At the Rectory, Woodford, Essex, the Rev. T. Neville Burgoyne, eldest son Lady of the Rev. W. Parr Phillips, of of Sir J. J. Burgoyne, to Frances, daugh- Trinity College, of a son, still-born. ter of the Rev. J. Buck, Rector of Clonoe, At the Vicarage, Loders, near BridIreland.

port, the lady of the Rev. Francis Rev. George Morris, B.A. eldest son

M'Carthy, of a daughter. of Capt. Morris, R.N. to Susan Emma,

At Wick, the lady of the Rev. T. L. youngest daughter of the late William

Wheeler, late of Worcester College, of a Wandby, Esq. of Coldham Hall, Cam

daughter. bridgeshire,

Ac East Walton Vicarage, Norfolk, Rev. J. H. Chichester, of Arlington, the lady of the Rev. George Coldham, of Devonshire, to Mary Ann Gertrude

a daughter. Whyte, daughter of Robert Moyser, Esq. At Widcombe Crescent, Bath, the lady of Hotham Hall, Yorkshire.

of the Rev. J. A. Savage, of a daughter. At Christ Church, St. Marylebone, At the Rectory, Cheveley, Mrs.James the Rev. A. Fennell, to Lavinia, third T. Bennet, of a daughter. daughter of the late J. Slater, Esq. of At the Vicarage, Sutton Courtney, Hall-place, St. John's-wood,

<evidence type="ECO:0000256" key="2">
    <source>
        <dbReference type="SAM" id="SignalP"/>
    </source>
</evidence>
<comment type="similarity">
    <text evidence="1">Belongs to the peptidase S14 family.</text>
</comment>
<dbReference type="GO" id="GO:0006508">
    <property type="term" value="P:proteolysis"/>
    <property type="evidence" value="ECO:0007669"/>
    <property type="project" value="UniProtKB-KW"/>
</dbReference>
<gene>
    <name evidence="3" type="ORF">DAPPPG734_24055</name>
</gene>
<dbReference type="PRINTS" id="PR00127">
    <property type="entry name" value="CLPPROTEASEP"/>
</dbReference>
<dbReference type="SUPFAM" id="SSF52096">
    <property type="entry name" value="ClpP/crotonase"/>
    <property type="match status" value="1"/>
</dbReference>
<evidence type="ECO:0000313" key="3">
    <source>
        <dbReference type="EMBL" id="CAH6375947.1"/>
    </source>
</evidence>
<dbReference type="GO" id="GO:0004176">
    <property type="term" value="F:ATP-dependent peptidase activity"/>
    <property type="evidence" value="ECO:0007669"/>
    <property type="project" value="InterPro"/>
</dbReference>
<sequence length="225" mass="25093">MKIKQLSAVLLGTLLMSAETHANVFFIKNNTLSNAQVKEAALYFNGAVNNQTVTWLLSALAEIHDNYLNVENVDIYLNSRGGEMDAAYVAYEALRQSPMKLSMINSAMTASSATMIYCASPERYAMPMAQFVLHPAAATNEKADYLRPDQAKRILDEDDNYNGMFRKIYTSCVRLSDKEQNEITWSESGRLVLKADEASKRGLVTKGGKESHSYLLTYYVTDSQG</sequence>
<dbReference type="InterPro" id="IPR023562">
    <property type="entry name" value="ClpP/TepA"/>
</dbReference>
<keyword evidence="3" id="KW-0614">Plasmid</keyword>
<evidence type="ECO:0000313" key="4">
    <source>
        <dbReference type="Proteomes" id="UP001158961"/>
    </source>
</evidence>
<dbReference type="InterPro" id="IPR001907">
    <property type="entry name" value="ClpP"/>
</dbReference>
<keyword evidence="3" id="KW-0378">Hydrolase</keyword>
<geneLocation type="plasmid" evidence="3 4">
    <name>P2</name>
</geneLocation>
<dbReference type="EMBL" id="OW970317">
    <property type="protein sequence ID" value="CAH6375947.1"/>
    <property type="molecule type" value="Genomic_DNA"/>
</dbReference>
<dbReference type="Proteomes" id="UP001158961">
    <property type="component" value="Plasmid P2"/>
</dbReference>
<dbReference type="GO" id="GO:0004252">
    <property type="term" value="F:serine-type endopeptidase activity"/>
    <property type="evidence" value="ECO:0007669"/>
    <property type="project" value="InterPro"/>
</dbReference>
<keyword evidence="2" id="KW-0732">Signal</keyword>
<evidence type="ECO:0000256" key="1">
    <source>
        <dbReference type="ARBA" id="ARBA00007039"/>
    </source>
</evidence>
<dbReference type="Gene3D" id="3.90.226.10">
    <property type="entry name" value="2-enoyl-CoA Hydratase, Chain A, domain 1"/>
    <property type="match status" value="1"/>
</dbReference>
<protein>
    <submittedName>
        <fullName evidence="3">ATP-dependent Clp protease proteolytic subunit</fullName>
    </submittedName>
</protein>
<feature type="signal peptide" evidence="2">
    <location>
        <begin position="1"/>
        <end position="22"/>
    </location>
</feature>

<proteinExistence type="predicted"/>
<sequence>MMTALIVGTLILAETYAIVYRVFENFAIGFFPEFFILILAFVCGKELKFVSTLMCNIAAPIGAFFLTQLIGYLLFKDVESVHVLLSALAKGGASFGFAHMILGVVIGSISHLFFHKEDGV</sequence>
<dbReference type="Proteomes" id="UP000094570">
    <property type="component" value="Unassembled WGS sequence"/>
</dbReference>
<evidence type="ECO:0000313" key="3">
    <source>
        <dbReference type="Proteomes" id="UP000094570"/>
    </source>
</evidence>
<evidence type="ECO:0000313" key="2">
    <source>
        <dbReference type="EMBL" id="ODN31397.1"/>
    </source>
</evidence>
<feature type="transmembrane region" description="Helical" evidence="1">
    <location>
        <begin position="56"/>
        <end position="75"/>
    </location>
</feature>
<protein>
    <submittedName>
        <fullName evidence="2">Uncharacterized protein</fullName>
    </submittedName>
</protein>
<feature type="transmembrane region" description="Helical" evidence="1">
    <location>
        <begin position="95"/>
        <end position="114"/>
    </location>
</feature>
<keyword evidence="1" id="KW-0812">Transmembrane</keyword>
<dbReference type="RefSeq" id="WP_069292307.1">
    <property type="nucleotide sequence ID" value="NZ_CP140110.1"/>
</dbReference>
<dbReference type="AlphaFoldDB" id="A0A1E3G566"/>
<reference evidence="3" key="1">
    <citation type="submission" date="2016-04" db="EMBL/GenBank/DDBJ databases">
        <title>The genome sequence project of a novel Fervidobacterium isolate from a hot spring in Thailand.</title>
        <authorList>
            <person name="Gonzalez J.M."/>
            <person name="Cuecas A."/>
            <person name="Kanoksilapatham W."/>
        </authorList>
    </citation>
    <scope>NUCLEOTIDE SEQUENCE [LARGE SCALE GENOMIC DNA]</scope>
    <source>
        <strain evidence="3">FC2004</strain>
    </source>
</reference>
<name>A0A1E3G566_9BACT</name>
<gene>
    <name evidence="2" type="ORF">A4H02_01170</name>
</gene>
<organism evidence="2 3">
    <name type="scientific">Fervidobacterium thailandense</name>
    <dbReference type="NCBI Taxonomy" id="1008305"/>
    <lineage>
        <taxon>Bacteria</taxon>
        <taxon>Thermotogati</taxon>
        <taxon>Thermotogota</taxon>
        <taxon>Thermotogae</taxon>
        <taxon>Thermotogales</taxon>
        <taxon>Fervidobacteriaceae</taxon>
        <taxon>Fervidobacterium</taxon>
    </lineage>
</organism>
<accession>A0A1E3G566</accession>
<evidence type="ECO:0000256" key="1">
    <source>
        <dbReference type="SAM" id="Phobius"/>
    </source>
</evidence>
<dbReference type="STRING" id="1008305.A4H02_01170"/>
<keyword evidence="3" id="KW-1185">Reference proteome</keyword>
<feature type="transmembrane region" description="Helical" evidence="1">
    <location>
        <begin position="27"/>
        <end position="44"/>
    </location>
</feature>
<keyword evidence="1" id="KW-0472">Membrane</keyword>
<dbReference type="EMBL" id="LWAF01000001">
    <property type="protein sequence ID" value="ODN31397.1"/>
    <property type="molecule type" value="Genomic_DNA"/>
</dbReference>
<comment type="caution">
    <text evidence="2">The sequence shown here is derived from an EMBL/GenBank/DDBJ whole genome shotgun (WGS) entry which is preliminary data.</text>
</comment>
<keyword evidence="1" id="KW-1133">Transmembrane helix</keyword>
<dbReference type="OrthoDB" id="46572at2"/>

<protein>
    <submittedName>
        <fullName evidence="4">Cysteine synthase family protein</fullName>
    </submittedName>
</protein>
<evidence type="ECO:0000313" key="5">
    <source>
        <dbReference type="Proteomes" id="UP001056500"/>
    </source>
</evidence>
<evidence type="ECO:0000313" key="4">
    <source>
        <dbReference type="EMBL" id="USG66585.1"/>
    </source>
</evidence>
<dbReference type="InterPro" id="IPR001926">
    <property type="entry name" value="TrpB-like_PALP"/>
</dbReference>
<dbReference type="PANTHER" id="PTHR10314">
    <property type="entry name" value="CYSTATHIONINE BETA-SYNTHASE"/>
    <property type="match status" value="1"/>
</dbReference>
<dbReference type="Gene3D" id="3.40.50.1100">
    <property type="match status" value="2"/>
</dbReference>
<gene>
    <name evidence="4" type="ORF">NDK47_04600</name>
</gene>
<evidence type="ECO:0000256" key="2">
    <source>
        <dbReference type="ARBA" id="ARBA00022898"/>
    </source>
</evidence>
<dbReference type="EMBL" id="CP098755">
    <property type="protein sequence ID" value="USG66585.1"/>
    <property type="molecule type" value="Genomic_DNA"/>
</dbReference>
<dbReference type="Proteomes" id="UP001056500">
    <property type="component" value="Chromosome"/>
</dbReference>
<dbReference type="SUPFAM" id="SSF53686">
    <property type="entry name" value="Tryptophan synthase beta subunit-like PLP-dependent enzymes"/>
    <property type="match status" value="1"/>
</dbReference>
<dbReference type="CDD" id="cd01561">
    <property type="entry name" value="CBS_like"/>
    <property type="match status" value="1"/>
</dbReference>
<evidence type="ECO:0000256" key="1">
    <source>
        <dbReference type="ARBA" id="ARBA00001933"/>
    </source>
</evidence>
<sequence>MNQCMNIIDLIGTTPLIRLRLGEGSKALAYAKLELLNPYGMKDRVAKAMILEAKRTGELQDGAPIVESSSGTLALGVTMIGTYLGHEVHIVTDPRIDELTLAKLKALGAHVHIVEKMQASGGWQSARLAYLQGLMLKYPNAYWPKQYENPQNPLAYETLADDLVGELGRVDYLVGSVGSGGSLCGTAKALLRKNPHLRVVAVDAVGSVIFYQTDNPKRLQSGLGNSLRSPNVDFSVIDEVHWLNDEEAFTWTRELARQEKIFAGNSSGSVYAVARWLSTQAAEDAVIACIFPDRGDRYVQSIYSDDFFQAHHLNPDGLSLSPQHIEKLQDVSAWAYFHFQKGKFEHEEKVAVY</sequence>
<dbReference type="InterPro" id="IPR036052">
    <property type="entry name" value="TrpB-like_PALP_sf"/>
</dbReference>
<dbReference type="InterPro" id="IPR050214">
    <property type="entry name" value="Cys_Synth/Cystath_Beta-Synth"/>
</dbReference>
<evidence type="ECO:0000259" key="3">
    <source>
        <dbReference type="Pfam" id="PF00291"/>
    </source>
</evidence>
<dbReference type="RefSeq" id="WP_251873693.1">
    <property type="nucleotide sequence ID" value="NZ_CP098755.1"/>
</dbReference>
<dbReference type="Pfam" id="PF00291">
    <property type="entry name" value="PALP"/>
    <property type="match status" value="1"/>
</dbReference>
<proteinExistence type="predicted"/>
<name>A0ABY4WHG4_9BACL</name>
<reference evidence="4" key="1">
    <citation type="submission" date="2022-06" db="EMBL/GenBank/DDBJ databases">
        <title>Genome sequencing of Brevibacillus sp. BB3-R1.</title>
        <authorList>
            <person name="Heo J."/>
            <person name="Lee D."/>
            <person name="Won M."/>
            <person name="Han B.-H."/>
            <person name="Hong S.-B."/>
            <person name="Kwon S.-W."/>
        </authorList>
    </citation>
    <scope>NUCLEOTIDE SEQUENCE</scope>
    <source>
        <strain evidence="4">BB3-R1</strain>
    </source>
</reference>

Berks, the lady of the Rev.Charles Penny, At Dublin, the Rev. James Jones, M.A. of Pembroke College, of a son. third son of the Rev. James Jones, of The lady of J. J. Ramsay, Esq. Urney, to Isabella, second daughter of Christ's Hospital, Hertford, of a daughthe Rev. Thomas Quin, of Wingfield, ter. county of Wicklow.

At the Grammar School, Bath, the At Bathwick Church, the Rev. Thomas

lady of the Rev. J. R. Pears, M.A. of Curme, of Lasborough House, in the a daughter. county of Gloucester, and late of Wor

At Folkestone, Kent, the lady of the cester College, to Mary Anne, youngest Rev. Peter Spencer, Rector of Ewell, daughter of the late John Hellyar, Esq. Kent, of a son. of Sherborne.

At the house of her father, at BridgeAt Richmond, Surrey, the Rev.George water, the Widow of Joseph Anstice, Trevor, S.C.L. of Magdalen Hall, and Esq. formerly Student of Christchurch, Chaplain to the Forces in Madras, to and late Professor of Classics in the Elizabeth Louisa, eldest daughter of London University, of a daughter. Christopher P. Garrick, Esq. of Rich

The lady of the Rev. William Bennett, mond, and of Cleve, Somersetshire.